Today we are happy to announce that Hydra—the core of our data processing platform—is now open source and available on github. It’s freely available under the Apache License for anyone to use, and we look forward to seeing just what people do with it!
Where We’ve Come From
For the past few years we’ve been talking about Hydra during meetups, and at conferences. We’ve also been excited to open source libraries such as stream-lib, and even more excited to watch a community grow around them.
Hydra is a large system with many pieces: a distributed job execution system handling task placement across a heterogeneous cluster, a network accessible file serving system, and a guardian of local backup and remote replica constraints for the inevitable node failure. However, the primordial idea (circa 2006) is describing data processing as paths through trees and queries as navigating through those trees. The technology landscape looked different in 2006, and many of the ideas practitioners take for granted now were new or just beginning to take shape in public: MapReduce in 2004; Bigtable in 2006; Dynamo in 2007; and Apache Hadoop became a top level project in 2008. Hydra has grown and changed wildly since then, but those trees are the platonic ideal it has been striving towards.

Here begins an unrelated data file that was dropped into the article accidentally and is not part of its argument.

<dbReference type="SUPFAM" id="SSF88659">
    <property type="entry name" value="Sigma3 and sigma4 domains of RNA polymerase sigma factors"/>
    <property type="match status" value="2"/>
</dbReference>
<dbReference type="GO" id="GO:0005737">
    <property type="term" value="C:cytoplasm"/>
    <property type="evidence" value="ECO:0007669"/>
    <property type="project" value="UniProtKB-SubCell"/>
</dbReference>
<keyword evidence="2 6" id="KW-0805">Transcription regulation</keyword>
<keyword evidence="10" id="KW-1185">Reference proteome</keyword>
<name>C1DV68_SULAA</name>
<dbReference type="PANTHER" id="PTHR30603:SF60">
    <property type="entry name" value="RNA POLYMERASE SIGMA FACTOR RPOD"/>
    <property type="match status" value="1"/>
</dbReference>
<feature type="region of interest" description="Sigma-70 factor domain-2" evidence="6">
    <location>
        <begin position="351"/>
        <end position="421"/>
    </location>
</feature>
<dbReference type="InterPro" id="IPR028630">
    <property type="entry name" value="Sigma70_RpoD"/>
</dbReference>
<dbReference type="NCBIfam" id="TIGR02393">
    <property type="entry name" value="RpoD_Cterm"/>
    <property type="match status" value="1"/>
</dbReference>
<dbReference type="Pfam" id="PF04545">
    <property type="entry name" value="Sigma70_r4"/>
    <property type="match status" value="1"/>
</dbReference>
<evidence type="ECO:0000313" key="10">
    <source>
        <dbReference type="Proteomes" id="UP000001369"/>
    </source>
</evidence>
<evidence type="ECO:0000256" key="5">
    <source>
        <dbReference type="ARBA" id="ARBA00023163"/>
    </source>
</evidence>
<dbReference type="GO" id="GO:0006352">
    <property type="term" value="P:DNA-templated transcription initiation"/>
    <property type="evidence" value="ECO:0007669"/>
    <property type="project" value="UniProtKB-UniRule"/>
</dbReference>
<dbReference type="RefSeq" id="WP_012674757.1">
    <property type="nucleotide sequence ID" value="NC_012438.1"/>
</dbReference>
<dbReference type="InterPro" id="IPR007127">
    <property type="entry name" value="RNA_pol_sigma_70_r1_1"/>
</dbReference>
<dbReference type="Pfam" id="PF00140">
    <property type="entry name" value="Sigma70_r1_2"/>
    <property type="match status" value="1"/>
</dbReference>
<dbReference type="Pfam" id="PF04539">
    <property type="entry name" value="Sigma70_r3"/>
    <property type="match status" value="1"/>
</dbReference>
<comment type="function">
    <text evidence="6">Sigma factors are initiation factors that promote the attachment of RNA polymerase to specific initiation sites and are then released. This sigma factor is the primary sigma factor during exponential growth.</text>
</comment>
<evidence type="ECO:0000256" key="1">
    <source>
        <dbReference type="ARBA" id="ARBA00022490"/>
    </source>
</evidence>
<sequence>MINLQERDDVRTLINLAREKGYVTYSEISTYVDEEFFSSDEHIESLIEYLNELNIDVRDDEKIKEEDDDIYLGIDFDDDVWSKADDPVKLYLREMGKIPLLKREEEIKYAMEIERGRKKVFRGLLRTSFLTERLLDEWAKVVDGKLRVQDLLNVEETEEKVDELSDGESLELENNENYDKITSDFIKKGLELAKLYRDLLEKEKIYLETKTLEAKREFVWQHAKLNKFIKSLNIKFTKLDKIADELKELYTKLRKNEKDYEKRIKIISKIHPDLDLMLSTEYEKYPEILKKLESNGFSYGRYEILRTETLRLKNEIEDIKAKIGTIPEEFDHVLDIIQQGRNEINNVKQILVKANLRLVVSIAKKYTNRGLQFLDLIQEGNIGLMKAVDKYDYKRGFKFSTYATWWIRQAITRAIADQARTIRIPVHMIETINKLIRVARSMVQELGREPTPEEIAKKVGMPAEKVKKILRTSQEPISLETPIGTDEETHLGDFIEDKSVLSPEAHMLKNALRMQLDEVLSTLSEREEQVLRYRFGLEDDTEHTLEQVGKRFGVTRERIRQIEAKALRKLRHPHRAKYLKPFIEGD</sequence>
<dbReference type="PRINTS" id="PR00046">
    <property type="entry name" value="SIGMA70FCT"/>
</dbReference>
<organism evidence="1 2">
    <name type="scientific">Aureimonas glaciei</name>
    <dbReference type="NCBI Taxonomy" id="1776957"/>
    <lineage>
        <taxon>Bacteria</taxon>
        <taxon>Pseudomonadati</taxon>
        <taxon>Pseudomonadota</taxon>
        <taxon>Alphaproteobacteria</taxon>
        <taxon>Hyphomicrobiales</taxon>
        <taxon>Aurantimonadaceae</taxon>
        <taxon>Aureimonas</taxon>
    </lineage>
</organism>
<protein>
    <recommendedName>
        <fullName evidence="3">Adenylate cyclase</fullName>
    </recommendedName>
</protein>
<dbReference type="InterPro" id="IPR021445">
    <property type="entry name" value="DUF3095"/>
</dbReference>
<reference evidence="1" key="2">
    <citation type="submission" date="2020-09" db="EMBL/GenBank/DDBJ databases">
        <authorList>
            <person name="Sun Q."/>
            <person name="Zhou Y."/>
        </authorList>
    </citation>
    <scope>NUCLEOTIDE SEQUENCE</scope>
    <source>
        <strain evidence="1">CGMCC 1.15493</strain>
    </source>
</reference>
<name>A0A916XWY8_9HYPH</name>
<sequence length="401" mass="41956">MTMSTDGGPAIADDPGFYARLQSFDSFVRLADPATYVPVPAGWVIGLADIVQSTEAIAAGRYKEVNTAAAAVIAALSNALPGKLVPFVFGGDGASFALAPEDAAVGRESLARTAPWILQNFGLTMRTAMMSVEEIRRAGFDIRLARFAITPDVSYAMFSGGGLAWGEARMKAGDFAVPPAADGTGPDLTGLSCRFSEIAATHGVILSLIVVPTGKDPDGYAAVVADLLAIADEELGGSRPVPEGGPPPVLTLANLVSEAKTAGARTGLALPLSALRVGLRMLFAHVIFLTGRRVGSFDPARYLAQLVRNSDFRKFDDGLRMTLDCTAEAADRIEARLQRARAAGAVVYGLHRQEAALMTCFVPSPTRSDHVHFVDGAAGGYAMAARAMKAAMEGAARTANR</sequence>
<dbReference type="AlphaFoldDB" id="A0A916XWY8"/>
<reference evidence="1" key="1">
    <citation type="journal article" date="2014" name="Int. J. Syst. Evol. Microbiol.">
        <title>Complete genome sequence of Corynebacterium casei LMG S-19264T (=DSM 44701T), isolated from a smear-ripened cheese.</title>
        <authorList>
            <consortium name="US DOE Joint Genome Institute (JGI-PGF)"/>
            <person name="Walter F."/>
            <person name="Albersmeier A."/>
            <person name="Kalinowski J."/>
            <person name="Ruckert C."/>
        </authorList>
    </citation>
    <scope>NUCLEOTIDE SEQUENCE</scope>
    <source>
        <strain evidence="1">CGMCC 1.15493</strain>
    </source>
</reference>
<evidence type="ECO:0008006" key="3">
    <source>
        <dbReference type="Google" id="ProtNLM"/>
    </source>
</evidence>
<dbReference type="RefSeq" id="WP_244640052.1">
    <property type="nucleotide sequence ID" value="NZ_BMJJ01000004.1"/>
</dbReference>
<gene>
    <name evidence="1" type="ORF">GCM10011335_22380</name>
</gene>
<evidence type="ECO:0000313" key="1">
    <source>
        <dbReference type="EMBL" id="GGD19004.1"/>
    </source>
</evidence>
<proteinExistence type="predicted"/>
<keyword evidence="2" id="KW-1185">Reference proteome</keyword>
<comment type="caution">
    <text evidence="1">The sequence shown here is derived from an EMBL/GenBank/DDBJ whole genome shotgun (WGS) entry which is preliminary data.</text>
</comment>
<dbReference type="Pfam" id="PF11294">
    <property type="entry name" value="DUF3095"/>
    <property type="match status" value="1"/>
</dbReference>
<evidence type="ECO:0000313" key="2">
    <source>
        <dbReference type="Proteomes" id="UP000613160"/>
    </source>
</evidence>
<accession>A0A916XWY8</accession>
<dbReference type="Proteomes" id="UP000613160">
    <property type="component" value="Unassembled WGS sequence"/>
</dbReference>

Of course that’s not to say that all of the ideas in Hydra are brand new. Like most 21st century Computer Science, there are strong antecedents in work decades earlier. IBM’s Information Management System is a hierarchical database that is a close conceptual match to the “paths through trees” model. The spirit of exploring data is captured in Charles Bachman’s 1973 Turing Award Lecture “The Programmer as Navigator“:
There is a growing feeling that data processing people would benefit if they were to accept a radically new point of view, one that would liberate the application programmer’s thinking from the centralism of core storage and allow him the freedom to act as a navigator within a database. To do this, he must first learn the various navigational skills; then he must learn the “rules of the road” to avoid conflict with other programmers as they jointly navigate the database information space.
This reorientation will cause as much anguish among programmers as the heliocentric theory did among ancient astronomers and theologians.
Feedback, comments, patches, bugs, and forks are all welcome. Hydra is at the center of what we do at AddThis, so we hope that others find this as useful as we have!